General Design Considerations
At the present time the largest single near infrared detector arrays are the Hawaii-2 arrays made by Teledyne (formally Rockwell Scientific). These detectors have 18.5 um pixels in a 2048x2048 array and are sensitive from a wavelength of 0.9 to 2.4 um. The high cost of these arrays, approximately $350,000 a piece, severely limits the number that can be purchased by a single university research group. As a result, WWF-Cam has been designed around a single array. This means that a large field of view can only be accomplished by reimaging, with a corresponding reduction in the plate scale of the instrument (see below). The image shows the Rockwell Hawaii-2 array that will be incorporated into WWF-Cam. We will be mounting the array on a fanout board provide by John Geary of Harvard Smithsonian Observatory. This board contains the basic components needed to drive the array.
The design of WWF-Cam is based on a similar instrument known as FLAMINGOS. FLAMINGOES was designed by Charles Harmer (NOAO) and Richard Elston (Univ. of Florida). Since the development of this instrument several similar instruments have built for various telescopes around the world. Charles Harmer was kind enough to rework his original design for FLAMINGOS for WWF-Cam. The major challenge in the design of WWF-Cam was driven by the desire for the highest practical reduction factor within the insturment such at that WWF-Cam could be placed on a large telescope but still produce the largest possible field of view. The APO 3.5-m telescope at Apache Point is considered as the likely home of WWF-Cam. The resulting design is shown in the figures below.
The requirement of a large field-of-view means that the design for WWF-Cam is complex. However, the design should produce excellent images over the full 17-arc min. field of view. The H-band spot diagram and rms vs. field angle are shown below.
Preliminary Mechanical Design
The mechanical design of WWF-Cam will also be complex. Since the camera must operate at infrared wavelengths all the components must be cooled to liquid nitrogen temperature (77 K) in order to minimize the thermal background within the camera. However, since the camera is designed to produce the widest possible field it must be designed to be as small as possible both to reduce weight, and hence flexure, as well as to make it practical to cool to these low temperatures. The figure below shows the design currently being considered for WWF-Cam.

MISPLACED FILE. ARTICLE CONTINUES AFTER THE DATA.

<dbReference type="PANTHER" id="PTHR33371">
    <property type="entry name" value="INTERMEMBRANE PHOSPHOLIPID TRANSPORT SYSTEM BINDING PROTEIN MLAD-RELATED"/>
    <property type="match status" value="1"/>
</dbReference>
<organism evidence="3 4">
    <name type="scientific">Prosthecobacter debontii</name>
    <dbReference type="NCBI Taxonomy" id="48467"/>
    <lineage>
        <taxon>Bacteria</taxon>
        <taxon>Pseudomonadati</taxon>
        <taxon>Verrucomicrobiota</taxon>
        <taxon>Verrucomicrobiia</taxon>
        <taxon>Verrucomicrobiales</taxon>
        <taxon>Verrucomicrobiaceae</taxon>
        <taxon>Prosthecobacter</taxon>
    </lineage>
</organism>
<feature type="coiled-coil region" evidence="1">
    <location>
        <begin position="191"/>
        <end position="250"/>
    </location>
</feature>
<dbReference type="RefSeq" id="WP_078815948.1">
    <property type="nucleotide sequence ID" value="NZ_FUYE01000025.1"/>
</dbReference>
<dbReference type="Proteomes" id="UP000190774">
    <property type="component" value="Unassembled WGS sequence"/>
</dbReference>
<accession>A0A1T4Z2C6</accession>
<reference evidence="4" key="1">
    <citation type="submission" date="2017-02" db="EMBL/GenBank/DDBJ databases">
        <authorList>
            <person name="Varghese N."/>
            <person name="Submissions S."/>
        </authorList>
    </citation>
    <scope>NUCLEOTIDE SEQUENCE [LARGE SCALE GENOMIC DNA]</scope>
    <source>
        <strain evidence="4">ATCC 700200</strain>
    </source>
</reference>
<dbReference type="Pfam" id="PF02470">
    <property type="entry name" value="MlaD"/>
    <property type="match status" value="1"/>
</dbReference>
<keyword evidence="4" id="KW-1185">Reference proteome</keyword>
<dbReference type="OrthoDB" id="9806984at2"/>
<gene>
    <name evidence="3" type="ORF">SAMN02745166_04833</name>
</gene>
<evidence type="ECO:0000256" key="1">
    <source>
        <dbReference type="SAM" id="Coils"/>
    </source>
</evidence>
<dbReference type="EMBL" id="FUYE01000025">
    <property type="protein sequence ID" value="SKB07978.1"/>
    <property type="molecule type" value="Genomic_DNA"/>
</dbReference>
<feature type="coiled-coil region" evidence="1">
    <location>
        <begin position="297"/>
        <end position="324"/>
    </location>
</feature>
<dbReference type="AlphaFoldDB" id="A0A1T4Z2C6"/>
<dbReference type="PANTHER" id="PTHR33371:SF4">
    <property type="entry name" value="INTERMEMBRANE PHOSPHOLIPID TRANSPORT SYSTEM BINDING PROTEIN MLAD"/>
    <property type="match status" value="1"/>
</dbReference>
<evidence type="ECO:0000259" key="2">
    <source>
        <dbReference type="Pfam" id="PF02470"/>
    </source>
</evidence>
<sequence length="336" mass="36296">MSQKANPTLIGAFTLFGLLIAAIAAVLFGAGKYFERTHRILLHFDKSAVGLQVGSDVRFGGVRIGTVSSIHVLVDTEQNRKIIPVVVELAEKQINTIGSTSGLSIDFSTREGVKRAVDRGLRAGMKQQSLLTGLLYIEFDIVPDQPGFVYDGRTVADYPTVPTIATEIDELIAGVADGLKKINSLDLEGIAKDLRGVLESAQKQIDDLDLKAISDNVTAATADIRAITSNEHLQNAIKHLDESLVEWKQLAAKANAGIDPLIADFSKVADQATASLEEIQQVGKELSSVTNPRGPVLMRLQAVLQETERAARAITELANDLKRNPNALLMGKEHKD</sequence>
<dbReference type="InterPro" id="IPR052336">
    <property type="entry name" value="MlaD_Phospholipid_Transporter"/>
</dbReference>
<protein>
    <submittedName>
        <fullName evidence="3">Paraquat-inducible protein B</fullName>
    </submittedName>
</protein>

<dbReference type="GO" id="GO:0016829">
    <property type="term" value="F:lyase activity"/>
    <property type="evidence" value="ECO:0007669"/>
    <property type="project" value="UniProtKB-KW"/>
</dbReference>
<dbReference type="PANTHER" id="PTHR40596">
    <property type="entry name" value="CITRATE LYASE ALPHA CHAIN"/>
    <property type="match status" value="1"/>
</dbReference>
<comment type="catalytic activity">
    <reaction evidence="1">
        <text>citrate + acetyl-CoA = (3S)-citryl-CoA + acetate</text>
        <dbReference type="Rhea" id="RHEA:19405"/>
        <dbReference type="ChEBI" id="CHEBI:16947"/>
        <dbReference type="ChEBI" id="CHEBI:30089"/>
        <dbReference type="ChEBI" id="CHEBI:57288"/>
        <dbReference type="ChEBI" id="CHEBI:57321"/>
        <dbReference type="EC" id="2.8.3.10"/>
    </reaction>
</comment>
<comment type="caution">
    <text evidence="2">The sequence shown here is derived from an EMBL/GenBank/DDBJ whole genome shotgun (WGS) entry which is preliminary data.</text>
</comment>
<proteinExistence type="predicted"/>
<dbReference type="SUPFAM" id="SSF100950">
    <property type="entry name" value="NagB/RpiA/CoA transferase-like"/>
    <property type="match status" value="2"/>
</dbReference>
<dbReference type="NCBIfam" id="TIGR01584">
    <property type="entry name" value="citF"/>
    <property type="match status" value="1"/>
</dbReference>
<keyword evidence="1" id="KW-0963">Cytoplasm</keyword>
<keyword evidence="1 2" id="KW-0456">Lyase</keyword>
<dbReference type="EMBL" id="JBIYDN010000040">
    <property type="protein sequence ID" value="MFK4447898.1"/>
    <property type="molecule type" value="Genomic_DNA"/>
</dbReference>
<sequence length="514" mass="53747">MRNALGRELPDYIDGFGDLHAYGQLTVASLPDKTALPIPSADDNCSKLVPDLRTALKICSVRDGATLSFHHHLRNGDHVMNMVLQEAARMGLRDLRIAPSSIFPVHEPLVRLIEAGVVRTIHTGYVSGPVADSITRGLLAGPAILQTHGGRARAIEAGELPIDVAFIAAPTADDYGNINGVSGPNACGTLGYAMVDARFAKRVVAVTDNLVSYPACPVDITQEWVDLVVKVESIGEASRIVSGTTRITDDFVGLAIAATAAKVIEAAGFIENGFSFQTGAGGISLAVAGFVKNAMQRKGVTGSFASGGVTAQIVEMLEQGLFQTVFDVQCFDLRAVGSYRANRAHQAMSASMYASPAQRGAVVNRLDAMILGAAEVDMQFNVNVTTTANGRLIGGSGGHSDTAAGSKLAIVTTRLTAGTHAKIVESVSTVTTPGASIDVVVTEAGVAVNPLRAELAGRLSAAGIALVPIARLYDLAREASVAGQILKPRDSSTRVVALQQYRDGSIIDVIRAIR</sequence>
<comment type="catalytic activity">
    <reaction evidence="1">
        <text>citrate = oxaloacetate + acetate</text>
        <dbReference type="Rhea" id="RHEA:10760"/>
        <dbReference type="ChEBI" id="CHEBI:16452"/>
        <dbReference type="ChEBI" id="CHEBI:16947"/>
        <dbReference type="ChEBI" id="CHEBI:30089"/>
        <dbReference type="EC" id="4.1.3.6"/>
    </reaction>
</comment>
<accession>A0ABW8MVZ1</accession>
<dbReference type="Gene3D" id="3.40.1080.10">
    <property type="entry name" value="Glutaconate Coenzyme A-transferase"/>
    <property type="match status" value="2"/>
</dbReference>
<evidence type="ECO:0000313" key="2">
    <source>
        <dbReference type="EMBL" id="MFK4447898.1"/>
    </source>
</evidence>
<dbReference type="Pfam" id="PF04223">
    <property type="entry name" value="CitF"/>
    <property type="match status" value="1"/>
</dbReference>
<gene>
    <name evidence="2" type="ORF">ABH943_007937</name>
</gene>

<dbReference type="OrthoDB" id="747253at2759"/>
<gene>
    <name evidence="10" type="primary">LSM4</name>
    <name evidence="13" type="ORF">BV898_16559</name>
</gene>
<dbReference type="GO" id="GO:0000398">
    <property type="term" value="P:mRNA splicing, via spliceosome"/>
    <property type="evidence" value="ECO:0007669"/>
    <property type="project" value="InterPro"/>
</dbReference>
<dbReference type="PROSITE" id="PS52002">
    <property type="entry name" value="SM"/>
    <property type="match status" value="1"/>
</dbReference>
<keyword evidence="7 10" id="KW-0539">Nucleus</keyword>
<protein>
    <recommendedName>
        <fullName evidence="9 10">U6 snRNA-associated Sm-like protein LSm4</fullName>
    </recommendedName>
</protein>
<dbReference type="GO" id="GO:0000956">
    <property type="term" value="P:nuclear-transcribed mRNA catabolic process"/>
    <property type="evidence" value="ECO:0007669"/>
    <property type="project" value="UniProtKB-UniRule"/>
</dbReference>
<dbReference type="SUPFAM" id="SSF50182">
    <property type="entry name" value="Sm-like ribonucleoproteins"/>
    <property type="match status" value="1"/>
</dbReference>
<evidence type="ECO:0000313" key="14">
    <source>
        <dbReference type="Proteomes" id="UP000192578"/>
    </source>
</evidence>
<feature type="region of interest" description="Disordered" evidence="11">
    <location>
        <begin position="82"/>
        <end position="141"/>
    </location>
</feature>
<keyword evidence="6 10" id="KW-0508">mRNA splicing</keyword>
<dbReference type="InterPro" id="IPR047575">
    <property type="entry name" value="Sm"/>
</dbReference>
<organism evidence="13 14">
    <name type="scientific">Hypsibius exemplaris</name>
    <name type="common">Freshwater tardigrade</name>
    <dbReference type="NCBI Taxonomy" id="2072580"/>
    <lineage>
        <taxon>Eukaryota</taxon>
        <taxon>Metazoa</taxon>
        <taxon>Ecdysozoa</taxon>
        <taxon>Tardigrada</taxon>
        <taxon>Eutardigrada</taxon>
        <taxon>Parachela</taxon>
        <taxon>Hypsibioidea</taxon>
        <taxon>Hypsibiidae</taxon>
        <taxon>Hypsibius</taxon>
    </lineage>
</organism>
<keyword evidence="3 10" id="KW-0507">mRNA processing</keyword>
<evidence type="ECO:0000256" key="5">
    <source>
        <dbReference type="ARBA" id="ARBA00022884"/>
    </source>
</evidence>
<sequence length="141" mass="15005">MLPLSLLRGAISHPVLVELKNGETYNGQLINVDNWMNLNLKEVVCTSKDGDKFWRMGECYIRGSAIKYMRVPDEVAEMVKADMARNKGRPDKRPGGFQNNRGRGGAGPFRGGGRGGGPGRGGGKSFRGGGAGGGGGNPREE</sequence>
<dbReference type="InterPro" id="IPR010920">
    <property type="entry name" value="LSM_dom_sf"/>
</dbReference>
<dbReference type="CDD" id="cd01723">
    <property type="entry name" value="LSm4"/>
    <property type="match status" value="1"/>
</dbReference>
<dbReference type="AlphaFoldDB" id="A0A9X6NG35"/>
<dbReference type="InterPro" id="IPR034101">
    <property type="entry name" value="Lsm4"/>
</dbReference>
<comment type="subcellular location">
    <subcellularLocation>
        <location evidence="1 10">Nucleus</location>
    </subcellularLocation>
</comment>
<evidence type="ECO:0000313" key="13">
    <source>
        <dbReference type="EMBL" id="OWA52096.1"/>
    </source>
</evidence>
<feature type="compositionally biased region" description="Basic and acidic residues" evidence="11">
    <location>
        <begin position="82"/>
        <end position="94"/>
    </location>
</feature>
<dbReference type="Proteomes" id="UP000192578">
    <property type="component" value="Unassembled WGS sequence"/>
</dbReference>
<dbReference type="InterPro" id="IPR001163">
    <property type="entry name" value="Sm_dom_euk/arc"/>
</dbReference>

Electronics & Software Design
The WWF-Cam electronics can be broadly classified into 3 groups: instrument control, array control, and system monitoring.
1) Instrument control
Control of the WWF-Cam instrument is done through cryogenic stepper motors via a Compumoter 8-axis stepper motor controller, the C6k8, from Parker Automation. The C6k8 is fully programable and contains a variety of inputs and outputs which are used to sense home/limits and encoder inputs.
2) Electronics & Array Control
The focal plane array is controlled via a SDSU
Gen-II Controller designed and built by Bob Leach of Astronomical Research Cameras.
It also uses a set of pre-amp cards and co-adder boards from IR-Labs. The combination allows
the entire 2048x2048 Hawaii-II array to be read in about 0.1
second. The Gen-II controller is highly versatile. In particular,
custom waveforms for each detector array can be downloaded to the
controller using a computer interface. This allows for selectable
regions of interest, on-chip binning, etc. Initial tests and
characterization of the controller are now complete and we are
currently waiting on delivery of the focal plane array.
3) System Monitoring and Control
(this section under construction)
At the present time we are planning to use LABVIEW for software control of the instrument. LABVIEW has been developed by National Instruments for use as a hardware-control environment. It has been used extensively for astronomical instrumentation.
4) Graphical User Interface (GUI)
(this section under construction)
Here are links to more technical web pages (under
Cryogenic Test Dewar
Characterization of the SDSU Gen-II Controller